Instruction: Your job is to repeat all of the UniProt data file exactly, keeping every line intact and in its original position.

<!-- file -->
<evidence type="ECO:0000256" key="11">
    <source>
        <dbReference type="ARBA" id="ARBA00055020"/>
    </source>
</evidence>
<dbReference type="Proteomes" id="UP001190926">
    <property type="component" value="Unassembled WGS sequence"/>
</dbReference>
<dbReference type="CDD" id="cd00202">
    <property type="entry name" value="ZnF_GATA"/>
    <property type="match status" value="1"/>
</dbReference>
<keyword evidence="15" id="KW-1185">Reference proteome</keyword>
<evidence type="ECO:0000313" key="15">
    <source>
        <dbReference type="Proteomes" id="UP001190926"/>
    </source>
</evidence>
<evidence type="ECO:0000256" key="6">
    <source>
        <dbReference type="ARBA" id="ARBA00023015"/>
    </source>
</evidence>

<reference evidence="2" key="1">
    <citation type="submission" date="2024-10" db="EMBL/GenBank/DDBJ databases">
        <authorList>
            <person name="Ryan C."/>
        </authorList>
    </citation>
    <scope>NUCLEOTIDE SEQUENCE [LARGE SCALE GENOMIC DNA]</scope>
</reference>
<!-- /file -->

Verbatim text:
<evidence type="ECO:0000256" key="11">
    <source>
        <dbReference type="ARBA" id="ARBA00055020"/>
    </source>
</evidence>
<dbReference type="Proteomes" id="UP001190926">
    <property type="component" value="Unassembled WGS sequence"/>
</dbReference>
<dbReference type="CDD" id="cd00202">
    <property type="entry name" value="ZnF_GATA"/>
    <property type="match status" value="1"/>
</dbReference>
<keyword evidence="15" id="KW-1185">Reference proteome</keyword>
<evidence type="ECO:0000313" key="15">
    <source>
        <dbReference type="Proteomes" id="UP001190926"/>
    </source>
</evidence>
<evidence type="ECO:0000256" key="6">
    <source>
        <dbReference type="ARBA" id="ARBA00023015"/>
    </source>
</evidence>

<reference evidence="2" key="1">
    <citation type="submission" date="2024-10" db="EMBL/GenBank/DDBJ databases">
        <authorList>
            <person name="Ryan C."/>
        </authorList>
    </citation>
    <scope>NUCLEOTIDE SEQUENCE [LARGE SCALE GENOMIC DNA]</scope>
</reference>